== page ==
Chagas disease is caused by the flagellate protozoan Trypanosoma cruzi (T. cruzi) and affects more than 10 million people worldwide (WHO). The cell invasion by extracellular amastigotes of T. cruzi (EAs) is mediated by complex cell signaling events which are involved host and parasite molecules. In this context, recent research has shown that the host cell membrane microdomain plays an important role in signaling and invasion of EAs. It is also known the correlation of membrane microdomais in actin cytoskeleton remodeling which is one of the major cellular components involved in EAs internalization. The interaction between actin cytoskeleton and membrane microdomains, is dependent of proteins that binds in the actin cytoskeleton and also in membrane microdomains, acting as a mediator of the actin cytoskeleton dynamics and the cell membrane. Some of the proteins which mediate this interaction are ezrin, radixin and moesin, forming a group of proteins called ERM proteins. Preliminary results from our laboratory demonstrated the presence of protein ezrin in EAs "cup-like structures" formed in host cell membrane during internalization of these parasites. These structures also have been described as actin-rich structures. This project therefore aims to study cell invasion by EAs focusing on the correlation between the events of actin cytoskeleton changes and membrane microdomains, having as key mediators the ERM proteins.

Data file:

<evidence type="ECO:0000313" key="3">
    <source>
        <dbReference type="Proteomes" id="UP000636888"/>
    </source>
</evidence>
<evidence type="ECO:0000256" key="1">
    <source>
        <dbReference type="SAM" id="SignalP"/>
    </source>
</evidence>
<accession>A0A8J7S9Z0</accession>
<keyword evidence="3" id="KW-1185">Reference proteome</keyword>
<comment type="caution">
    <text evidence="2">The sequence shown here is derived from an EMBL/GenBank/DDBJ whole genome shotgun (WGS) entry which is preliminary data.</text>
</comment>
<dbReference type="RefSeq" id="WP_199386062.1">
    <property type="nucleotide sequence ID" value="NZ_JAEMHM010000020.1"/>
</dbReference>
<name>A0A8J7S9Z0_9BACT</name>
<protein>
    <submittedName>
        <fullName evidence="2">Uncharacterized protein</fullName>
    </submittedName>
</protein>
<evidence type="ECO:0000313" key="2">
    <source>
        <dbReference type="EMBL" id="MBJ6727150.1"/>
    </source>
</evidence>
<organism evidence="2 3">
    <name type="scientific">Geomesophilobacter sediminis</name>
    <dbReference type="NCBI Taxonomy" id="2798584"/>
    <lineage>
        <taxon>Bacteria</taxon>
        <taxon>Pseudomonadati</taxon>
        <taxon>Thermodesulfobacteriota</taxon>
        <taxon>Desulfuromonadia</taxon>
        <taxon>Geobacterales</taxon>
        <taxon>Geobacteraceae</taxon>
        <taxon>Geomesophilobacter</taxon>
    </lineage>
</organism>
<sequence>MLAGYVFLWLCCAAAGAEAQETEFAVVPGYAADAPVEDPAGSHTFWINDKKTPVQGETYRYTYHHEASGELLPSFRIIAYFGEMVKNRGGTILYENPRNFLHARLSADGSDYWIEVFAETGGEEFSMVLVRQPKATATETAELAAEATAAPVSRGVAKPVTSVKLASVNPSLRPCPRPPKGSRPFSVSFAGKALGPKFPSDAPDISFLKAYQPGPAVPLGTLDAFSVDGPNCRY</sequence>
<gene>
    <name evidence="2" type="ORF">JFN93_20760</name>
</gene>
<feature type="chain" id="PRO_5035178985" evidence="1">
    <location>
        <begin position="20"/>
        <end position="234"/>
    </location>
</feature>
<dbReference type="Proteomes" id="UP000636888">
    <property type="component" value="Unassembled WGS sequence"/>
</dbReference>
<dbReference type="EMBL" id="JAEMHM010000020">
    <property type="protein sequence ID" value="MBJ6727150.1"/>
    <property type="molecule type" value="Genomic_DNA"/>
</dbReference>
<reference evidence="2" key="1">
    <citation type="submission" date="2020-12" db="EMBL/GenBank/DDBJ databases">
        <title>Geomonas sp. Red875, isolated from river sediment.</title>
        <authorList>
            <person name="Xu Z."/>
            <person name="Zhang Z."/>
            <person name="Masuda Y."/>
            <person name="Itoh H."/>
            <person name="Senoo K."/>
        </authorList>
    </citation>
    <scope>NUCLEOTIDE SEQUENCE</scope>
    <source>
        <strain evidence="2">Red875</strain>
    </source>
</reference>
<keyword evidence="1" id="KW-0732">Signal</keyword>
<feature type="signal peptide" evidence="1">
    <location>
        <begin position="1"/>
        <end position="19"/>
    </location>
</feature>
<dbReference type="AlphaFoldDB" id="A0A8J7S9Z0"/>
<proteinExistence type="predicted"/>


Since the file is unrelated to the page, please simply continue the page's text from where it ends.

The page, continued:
News published in Agência FAPESP Newsletter about the scholarship: